“On the balcony, Gavaskar’s teammates were growing frustrated”

Summer of 1975.

There was snow in Buxton, Derbyshire, which stopped play during a county match.

Less than a week later, the World Cup started in glorious sunshine and the full splendour of the English summer.

And on the first day, as hosts England took on India at Lord’s, it was a similar blow hot blow cold affair. A masterclass by Dennis Amiss and then one of the strangest knocks by Sunil Gavaskar.

England piled on 334 for 4, at a rate of 5.68, incredible for those times with the science of limited overs cricket still rudimentary and field restrictions non-existent.

Also read: World Cup Heroes: A fiery Dennis Lillee nails Pakistan

Well, Madan Lal and Mohinder Amarnath were not ideal new ball operators in any condition, let alone English. And while the duo and Abid Ali went for roughly five an over, Karsan Ghavri leaked 81 from the 11 he sent down. Srinivas Venkataraghavan, elevated into captaincy, perhaps wondered about the meaning of it all, with illustrious mate Bishan Bedi sitting out, Prasanna and Chandrasekhar not even in the squad. India for some reason were playing four ‘pacers’ if you can call that pace. Five if you count Eknath Solkar.

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Amiss, one of the first great batsmen in the shorter format, milked the sad attack, racing to the first World Cup century with calm, simple methods. His 137 came off just 147 deliveries. Keith Fletcher helped him along with 68. And when Fletcher, Tony Greig and Amiss fell within 15 runs of one another, England hardly stuttered as Chris Old bludgeoned 51 from 30 deliveries.

And after this belligerent batting display, in walked Gavaskar. Well, that was almost all the movement one saw from this sterling man that day.

For the next 60 overs, he stonewalled. For reasons still not quite clear. True, it took him years, nearly a decade, to adapt his technique to the demands of the shorter version. But 36 not out from 174 deliveries, 27 more than Amiss faced, was just criminal.

Commentators were foxed, Indian supporters sat dejected, pleading for some semblance of a fight. “It was a perverse moment of self-inflicted shame”, reported Cricketer.

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On the balcony, Gavaskar’s teammates were growing frustrated. The tournament rules were clear. If a group was tied on points, run-rate would be the deciding factor. So, even if 334 was out of reach, the more India scored the better were their chances. But, Gavaskar stuck to his curious strategy.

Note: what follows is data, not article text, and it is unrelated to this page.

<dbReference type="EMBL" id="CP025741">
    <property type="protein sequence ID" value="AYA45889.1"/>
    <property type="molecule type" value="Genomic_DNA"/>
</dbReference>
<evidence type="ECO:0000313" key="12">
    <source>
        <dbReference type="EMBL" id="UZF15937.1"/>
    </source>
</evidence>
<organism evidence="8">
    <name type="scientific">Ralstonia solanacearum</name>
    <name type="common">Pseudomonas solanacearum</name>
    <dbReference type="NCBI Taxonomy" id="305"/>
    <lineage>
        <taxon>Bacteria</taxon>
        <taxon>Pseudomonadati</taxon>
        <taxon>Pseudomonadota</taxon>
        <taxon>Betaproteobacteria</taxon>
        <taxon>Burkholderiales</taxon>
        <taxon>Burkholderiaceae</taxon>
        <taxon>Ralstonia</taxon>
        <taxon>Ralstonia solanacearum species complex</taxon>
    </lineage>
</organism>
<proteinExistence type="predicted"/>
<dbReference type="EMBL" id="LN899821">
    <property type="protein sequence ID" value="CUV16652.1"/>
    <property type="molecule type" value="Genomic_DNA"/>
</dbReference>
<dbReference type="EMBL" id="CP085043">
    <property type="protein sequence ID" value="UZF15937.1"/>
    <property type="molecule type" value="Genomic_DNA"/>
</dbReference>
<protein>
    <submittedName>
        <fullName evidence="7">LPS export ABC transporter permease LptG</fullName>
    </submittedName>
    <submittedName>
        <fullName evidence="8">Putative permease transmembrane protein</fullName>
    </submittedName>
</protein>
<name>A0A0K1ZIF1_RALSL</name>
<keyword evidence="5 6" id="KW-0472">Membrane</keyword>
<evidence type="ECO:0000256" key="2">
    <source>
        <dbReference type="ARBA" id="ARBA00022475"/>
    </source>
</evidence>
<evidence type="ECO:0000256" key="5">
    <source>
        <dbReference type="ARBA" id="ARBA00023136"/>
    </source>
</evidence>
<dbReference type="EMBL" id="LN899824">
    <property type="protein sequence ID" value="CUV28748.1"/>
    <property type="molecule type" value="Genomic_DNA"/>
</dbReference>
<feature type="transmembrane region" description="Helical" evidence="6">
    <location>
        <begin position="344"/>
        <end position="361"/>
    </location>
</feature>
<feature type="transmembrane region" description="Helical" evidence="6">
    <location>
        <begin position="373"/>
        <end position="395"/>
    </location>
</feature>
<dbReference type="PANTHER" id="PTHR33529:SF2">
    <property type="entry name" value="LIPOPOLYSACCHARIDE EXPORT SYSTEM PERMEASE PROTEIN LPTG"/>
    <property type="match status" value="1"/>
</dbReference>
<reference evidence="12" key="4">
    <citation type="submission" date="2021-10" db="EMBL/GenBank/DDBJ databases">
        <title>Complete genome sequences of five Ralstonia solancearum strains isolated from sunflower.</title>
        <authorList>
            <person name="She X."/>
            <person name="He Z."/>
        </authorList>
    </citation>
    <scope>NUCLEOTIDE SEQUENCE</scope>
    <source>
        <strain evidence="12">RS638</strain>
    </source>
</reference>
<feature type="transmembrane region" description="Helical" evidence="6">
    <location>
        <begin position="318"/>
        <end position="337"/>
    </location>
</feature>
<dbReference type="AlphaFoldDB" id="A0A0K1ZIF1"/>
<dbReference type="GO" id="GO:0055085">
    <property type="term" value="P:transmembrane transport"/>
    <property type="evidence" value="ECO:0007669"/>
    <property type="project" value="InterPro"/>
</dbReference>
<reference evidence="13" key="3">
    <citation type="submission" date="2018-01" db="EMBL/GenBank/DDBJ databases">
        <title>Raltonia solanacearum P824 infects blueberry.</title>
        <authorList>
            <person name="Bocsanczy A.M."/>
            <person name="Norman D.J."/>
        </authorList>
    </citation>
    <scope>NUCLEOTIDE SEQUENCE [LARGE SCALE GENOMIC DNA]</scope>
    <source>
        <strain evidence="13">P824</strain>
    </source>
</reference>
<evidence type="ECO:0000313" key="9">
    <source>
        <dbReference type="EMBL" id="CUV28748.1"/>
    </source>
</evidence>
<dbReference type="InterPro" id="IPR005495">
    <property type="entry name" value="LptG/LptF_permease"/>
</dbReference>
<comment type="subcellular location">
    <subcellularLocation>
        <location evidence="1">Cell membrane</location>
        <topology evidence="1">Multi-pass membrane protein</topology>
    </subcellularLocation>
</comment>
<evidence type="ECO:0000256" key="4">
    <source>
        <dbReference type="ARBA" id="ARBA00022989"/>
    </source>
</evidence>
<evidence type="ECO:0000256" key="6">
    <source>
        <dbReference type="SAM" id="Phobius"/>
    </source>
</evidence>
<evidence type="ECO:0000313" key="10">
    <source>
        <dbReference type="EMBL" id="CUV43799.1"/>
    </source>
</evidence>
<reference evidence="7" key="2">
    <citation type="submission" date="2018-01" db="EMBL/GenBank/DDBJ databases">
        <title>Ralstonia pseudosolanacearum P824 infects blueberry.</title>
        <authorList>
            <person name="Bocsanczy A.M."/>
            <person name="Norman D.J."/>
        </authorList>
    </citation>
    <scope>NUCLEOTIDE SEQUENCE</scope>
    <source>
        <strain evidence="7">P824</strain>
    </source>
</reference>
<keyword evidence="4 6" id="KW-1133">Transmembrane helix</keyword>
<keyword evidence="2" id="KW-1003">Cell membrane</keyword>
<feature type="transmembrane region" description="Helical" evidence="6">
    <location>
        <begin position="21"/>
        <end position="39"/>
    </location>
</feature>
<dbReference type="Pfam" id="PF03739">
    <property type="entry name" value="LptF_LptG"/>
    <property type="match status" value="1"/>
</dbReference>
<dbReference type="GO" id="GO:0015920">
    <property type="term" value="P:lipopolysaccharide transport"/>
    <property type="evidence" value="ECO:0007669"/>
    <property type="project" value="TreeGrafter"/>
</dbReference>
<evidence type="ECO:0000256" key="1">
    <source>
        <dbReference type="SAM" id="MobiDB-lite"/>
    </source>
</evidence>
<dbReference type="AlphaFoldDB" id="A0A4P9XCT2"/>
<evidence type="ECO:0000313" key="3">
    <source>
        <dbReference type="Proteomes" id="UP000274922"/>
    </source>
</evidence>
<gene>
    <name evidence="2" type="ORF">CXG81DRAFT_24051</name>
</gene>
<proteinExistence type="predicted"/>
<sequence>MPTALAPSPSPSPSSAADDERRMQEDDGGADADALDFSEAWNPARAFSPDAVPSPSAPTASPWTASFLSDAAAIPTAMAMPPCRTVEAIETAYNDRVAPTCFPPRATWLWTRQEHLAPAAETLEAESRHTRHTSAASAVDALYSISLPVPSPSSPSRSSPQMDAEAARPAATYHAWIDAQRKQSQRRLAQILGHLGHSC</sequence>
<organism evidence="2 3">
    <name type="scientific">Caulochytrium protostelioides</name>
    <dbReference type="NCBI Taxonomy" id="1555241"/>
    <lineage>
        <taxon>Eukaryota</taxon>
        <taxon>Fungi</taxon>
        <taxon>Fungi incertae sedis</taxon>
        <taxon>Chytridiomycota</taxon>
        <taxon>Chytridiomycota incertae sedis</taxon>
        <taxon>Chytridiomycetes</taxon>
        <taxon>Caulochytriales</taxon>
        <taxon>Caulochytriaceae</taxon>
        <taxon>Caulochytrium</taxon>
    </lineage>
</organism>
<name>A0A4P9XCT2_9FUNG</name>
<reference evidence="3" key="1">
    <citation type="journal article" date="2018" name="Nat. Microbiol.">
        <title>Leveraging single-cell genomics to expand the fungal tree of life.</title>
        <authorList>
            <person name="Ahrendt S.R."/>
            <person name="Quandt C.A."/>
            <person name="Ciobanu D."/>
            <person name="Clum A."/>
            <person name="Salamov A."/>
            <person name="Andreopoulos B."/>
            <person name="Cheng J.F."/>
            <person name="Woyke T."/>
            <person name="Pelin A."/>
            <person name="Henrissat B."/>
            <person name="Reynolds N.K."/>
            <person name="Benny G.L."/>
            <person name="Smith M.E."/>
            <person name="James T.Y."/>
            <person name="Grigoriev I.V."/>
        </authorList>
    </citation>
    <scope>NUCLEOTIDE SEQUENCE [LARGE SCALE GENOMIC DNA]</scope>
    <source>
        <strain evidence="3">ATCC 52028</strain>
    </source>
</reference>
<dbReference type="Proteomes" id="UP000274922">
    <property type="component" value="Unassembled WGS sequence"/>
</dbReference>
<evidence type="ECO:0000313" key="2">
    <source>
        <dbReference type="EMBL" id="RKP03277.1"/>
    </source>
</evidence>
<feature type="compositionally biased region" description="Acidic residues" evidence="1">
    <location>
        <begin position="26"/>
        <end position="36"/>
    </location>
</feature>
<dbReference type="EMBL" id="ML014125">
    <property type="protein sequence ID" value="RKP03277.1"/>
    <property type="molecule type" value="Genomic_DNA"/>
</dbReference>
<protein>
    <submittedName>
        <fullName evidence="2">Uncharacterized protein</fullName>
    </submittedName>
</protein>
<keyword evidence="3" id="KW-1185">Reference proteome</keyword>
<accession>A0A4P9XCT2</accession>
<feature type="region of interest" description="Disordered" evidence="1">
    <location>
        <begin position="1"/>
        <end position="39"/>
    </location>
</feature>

In the end, the opening batsman walked back with not out against his name, but undefeated is not quite the qualifier that can be used for this strange knock. India finished on a miserable 132 for 3 in 60 overs, losing by 202 runs.

“The most disgraceful and selfish performance I have ever seen,” fumed GS Ramchand, former captain and manager of the Indian side. According to him, Gavaskar had given the explanation that the wicket had been too slow to play shots. “That was a stupid thing to say after England had scored 334. The entire party is upset about it. Our national pride is too important to be thrown away like this,” Ramchand bristled.

Some said that Gavaskar was unhappy with the team selection,  perhaps about Srinivas Venkataraghavan being made captain. However, Tony Lewis did not care for his grievances. He wrote: “His cussedness could quite easily have been formed before the match by matters of selection, his hotel bedroom or even the nightly meal allowance. Whatever the motives were, he had no right to force them on the sponsors, who have put £100,000 into cricket this summer, or on the 16,274 spectators, who paid £19,000 to watch.”

Years later Gavaskar says that he was out of form. “If you looked back at it, you’d actually see in the first few overs some shots which I’d never want to see again – cross-batted slogs. I wasn’t overjoyed at the prospect of playing non-cricketing shots and I just got into a mental rut after that. There were occasions I felt like moving away from the stumps so I would be bowled. This was the only way to get away from the mental agony from which I was suffering. I couldn’t force the pace and I couldn’t get out.”

Seems too difficult to digest. Anyone can hit his own wicket to be dismissed. It remains an unsolved mystery.


However, the jury is undivided on the verdict … It was the most infuriating innings ever.

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